when they clinch forces are equal – you would expect that
when they clinch forces are equal – would you expect that?
Sudden acceleration can kill
Our organs are not firmly attached to anything.
When head is hit it gains acceleration. But the brain was not hit.
It continues with the same velocity. Skull and brain crash!!!!!
Tension:the force that the end of the rope exerts on whatever is attached to it. Direction of the force is along the rope.
The force which is preventing an object from falling through the surface of another body.
That’s why normal force is always perpendicular (normal) to the surfaces in contact.
The normal force resultsfrom strong repulsive electromagnetic force between electrons of two bodies. The atoms in the surface are compressed microscopically to create the normal force. The surface deforms slightly and produces a reaction force equal to the force pressing the object into the surface.
– object is not accelerating in vertical direction, therefore,
the vertical net force must be zero
how to find Fn
For an object sitting on a horizontal surface, the normal force is equal to the weight of the object.
If there is a forceF tryingto lift up the object, it helps the normal force – the clever desk doesn’t need to exert so much force
If there is push downforceF
– the desk has to exert more force
Fnet = ma = 0
Fn= mg + F
Fnet = ma = 0
Fn + F = mg
Fn = mg - F
If the desk can not exert enough force it will break
Ffr = mFn
coefficient of proportionality μ is called coefficient of friction
mhas no units
it is a measure of surface-to-surface roughness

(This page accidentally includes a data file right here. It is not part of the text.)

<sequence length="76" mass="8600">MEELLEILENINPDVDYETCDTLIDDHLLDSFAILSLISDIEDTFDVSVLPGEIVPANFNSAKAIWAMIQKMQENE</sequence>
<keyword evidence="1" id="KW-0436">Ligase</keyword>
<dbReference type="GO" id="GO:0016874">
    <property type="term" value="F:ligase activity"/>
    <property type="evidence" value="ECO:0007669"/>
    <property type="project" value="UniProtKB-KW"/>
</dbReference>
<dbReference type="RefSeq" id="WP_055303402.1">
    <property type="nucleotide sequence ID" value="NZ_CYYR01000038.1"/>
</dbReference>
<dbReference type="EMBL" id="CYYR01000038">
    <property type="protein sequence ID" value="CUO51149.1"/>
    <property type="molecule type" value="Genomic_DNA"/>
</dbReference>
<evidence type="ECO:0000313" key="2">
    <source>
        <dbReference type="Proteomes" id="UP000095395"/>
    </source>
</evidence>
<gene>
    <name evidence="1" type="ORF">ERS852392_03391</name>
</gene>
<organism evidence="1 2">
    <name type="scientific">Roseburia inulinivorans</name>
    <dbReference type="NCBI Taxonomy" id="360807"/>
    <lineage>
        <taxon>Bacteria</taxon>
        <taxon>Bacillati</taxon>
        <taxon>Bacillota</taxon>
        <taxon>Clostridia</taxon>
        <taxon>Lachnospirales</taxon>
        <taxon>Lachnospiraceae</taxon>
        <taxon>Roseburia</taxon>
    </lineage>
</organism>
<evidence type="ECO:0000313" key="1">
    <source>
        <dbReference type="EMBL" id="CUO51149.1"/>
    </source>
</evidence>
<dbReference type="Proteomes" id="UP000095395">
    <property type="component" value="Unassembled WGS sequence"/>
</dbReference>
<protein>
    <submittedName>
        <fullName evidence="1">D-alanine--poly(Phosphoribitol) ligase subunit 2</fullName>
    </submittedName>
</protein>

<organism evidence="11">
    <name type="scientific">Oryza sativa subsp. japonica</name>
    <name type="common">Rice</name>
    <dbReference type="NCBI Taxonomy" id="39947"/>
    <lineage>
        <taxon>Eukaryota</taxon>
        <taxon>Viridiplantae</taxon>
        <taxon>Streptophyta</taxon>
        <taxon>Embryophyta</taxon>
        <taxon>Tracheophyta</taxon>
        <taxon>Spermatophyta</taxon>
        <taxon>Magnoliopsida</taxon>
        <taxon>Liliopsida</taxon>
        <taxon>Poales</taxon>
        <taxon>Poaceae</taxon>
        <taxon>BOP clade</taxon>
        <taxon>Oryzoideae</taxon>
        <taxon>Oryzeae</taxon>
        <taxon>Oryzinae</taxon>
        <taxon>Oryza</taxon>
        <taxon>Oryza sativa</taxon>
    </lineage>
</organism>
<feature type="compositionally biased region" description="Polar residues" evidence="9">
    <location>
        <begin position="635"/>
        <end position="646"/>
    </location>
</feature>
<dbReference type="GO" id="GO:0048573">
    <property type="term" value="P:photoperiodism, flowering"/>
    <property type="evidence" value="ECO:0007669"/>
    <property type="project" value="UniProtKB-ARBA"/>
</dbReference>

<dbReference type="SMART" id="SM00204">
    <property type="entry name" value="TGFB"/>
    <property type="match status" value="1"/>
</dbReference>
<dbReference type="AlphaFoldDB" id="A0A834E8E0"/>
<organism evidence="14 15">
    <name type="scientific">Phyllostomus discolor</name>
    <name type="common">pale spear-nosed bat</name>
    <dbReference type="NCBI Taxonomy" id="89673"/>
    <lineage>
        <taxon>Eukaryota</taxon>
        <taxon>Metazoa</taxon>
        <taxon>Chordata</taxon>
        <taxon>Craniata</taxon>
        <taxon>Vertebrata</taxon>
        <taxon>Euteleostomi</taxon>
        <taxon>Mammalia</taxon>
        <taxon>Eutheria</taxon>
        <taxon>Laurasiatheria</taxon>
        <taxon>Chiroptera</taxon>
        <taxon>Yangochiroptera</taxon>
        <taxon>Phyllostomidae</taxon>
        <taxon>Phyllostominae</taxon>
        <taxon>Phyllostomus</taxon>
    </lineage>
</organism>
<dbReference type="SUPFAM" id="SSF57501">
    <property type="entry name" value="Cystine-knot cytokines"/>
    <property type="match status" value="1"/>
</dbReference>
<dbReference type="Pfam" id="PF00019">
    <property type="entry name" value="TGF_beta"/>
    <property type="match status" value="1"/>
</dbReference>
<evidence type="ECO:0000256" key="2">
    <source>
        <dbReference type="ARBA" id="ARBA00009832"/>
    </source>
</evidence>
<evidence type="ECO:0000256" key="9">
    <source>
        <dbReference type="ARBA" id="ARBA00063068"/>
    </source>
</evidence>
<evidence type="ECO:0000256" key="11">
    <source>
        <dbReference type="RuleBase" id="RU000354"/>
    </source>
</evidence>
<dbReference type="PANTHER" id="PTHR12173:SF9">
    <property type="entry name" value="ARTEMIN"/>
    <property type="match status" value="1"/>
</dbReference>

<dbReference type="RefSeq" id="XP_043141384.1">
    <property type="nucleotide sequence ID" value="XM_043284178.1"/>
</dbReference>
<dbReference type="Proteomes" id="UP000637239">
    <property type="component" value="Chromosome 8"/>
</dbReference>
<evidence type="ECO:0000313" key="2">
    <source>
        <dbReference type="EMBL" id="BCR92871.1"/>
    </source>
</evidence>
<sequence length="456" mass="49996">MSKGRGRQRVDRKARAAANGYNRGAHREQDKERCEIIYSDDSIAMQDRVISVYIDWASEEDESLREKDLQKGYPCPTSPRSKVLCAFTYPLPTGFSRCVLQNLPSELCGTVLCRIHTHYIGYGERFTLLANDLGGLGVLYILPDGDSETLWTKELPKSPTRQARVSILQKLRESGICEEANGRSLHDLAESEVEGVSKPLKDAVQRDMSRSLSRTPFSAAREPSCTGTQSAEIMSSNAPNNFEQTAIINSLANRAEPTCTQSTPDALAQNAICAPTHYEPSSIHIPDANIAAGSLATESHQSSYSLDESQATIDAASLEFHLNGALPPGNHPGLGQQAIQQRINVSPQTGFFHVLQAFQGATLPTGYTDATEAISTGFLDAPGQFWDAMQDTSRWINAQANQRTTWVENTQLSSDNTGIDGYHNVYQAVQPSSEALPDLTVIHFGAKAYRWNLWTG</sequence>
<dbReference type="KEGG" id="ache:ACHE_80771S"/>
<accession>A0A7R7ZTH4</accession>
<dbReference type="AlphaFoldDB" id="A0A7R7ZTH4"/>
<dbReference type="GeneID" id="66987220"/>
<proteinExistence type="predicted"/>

depends on characteristics of both surfaces
different values for static and kinetic coefficient of friction (tables). kinetic μ is smaller than static μ. You probably noticed that once you moved something from rest it becomes easier to push around.
You should keep in mind that it isn't possible to give accurate values for the coefficient of frictions due to changing surface smoothness. For example, not all pieces of metal have the same surface smoothness. Some that are highly polished may be more slippery than others that are pitted or scratched. These values are just meant to give you the approximate values.
Origin of friction :
2. Microscopic level –
On an atomic scale, few surfaces are very smooth. Bumps far smaller then we can see loom like mountains to an atom.
Thoughts of an electron with an identity crisis...
At the points of direct molecular contact, electrons become confused.
They forget which object they belong to, and wind up trying to orbit nuclei in molecules of both! The resulting bond is called molecular adhesion or a “cold-weld.”
Each time they form a bond between uneven surfaces, force is required to break this bond
If a raindrops start in a cloud at a height h = 1200m above the surface of the earth they would hit us at 340mi/h; serious damage would result if they did. Luckily: